Date night adventures
Like most things in life that are important, date nights are a lot of work. I know that may seem counterintuitive, but it’s true.
Mike and I celebrated eight years of marriage on Tuesday. He was working that night, so we planned to go out to dinner last night.
This means that we arranged for a babysitter. A couple of my friends have watched Elliot in the past, and I am truly grateful for their help. However, it wasn’t until three months ago that we finally found a real babysitter, who I will simply call “Babysitter.” (Creative, I know.) By “real” I mean someone we pay and can count on regularly to provide this service. This was a huge step for us – er, me. The only regret I have is that we waited three years to do it.
If you read last week’s blog, you know that I am a dead-liner who hates to clean. I always wait until the last minute to do so. Naturally, I spent hours Tuesday evening wiping down kitchen countertops, sweeping up crumbs, dusting tables, scrubbing toilets and rescuing lost toy pieces. I am happy to report that all the shapes have again made their home in the picnic basket shape sorter, and every Avenger has his respective weapon at the grasp.
Mike knows I stress myself out with the cleaning rush every time we have company. He made a good point Tuesday when he called, “You know Babysitter isn’t going to care, right?”
“I know, but I cannot let anyone see what our house really looks like.”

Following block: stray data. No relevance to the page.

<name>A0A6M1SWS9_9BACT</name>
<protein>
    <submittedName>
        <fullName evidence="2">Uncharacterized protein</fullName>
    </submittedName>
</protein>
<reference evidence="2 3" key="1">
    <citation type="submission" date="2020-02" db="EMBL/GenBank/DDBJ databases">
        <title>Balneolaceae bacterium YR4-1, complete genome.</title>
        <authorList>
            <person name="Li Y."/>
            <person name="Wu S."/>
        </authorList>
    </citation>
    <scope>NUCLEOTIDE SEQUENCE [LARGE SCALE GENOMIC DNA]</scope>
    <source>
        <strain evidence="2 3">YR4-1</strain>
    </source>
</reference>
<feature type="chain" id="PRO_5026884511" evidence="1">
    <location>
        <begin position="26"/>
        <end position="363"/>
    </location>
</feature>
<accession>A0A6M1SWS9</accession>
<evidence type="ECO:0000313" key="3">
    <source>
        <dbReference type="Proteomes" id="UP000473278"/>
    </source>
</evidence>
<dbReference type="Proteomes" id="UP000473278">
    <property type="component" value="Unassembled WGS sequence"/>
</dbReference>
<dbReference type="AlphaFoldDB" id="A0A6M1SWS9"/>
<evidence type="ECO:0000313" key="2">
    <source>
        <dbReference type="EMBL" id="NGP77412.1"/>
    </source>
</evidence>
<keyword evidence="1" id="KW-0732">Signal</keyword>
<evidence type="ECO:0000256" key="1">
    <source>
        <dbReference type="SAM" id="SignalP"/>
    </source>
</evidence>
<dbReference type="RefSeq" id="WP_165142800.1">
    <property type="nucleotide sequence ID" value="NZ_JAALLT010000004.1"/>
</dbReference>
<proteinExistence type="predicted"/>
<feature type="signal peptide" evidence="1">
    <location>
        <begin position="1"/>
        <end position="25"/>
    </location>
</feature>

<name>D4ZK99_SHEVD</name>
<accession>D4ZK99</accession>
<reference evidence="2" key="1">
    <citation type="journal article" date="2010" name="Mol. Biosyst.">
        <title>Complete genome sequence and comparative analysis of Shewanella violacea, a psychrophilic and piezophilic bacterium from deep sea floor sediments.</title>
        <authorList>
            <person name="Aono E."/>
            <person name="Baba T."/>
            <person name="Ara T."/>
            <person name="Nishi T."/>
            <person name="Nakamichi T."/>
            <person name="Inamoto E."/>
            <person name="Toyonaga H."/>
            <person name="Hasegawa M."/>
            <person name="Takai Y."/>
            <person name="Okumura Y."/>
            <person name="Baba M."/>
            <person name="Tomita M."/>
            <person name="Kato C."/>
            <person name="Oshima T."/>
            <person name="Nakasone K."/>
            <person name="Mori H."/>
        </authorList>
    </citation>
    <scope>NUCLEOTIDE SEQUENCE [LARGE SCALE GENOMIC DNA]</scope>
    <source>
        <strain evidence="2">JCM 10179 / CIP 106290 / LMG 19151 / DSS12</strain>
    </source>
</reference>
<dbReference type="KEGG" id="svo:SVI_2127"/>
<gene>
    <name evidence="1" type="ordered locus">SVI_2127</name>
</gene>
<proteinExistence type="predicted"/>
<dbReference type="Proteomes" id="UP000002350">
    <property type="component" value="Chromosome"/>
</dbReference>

“It looks like a family lives in it. Happy anniversary, Honey.”
“Happy anniversary. I gotta clean some more.”
I also made sure the kids’ rooms looked presentable and stuffed a bunch of jackets, shoes and hockey equipment in the foyer closet downstairs. The tile floor in the entryway had very noticeable footprints all over it, but I let it go. Who has time for mopping? Besides, it was midnight by that point. I needed to get some sleep before my 1-year-old alarm clock named Cecilia woke me up at 6 a.m. Oh, and, you know, I had to be ready to go to work, with the ability to write comprehensible sentence and paragraphs all day long.
Before Babysitter arrived at 7 p.m. yesterday evening, we had to feed dinner to the kids and get them ready for bed. At about 6 p.m., I settled into the rocking chair with Cecilia, nursed her and put her in her crib. Of course, she started crying, which hardly ever happens at bedtime. I still had to get dressed and make sure not too much mascara and eyeliner had found their way onto the skin underneath my eyes. A little bit of comforting from Daddy and me, and she found her thumb. She whimpered every few minutes, but we knew she was on her way to dreamland. I got dressed and looked in the mirror. Operation touch-up-makeup-in-the-car would have to do.
Elliot was excited to build a ship out of blocks for Babysitter. She arrived a few minutes early, and I finally felt like Mike and I were ready to go. After hours of cleaning, stressing and primping, I could exhale and enjoy the evening. But first we had to stop at the ATM to get cash for Babysitter.
We had a lovely dinner, during which we discussed all kinds of grown-up stuff, like Pinot Noir, peppercorns and pudding. OK, pudding could’ve been kid talk, but this was savory corn pudding. Very adult conversation.
After our date, I took Babysitter to meet her mom at a halfway point between our house and theirs. When I told her where we went to dinner, she said she likes that restaurant. “They don’t have a lot of food I like, but they have really nice bathrooms,” she noted. “That’s how I rate a restaurant. By their restrooms.”
She may be only 15 years old, but she is a smart cookie. Sadly, I admitted to her, I did not use the restroom at the restaurant. I guess I was too busy enjoying the adult conversation. Maybe next time. A new reason to have Babysitter come over and go out to another dinner with my husband.
Originally published on ovparent.com.